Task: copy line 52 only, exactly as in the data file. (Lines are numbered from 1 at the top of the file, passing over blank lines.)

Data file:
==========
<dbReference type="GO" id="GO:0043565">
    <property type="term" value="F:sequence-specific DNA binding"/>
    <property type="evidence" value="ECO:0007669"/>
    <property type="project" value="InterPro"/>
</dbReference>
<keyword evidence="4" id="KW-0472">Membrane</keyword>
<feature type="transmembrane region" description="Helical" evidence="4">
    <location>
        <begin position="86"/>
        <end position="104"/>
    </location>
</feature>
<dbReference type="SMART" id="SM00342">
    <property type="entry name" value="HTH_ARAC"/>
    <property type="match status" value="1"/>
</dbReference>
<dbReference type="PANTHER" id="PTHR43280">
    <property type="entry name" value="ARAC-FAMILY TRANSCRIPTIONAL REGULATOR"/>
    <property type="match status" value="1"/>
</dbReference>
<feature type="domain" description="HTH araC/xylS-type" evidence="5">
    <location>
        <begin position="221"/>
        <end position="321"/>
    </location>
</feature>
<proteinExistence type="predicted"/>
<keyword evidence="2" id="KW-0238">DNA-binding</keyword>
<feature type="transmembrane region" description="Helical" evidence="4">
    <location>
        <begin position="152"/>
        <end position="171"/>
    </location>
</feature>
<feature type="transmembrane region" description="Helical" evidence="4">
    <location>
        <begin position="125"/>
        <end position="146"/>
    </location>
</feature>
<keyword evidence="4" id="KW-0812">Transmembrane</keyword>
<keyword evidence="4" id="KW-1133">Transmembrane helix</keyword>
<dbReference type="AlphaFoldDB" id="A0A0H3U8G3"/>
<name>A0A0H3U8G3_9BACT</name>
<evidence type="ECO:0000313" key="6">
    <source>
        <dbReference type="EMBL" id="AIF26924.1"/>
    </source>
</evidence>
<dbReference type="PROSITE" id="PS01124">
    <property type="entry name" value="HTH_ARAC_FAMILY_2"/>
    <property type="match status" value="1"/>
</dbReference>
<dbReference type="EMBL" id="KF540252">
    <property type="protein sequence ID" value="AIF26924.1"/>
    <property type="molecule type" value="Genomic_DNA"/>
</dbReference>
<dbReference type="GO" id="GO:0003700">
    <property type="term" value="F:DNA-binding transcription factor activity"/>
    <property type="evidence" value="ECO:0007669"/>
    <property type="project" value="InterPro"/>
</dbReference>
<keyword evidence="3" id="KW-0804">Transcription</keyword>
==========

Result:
    <property type="match status" value="1"/>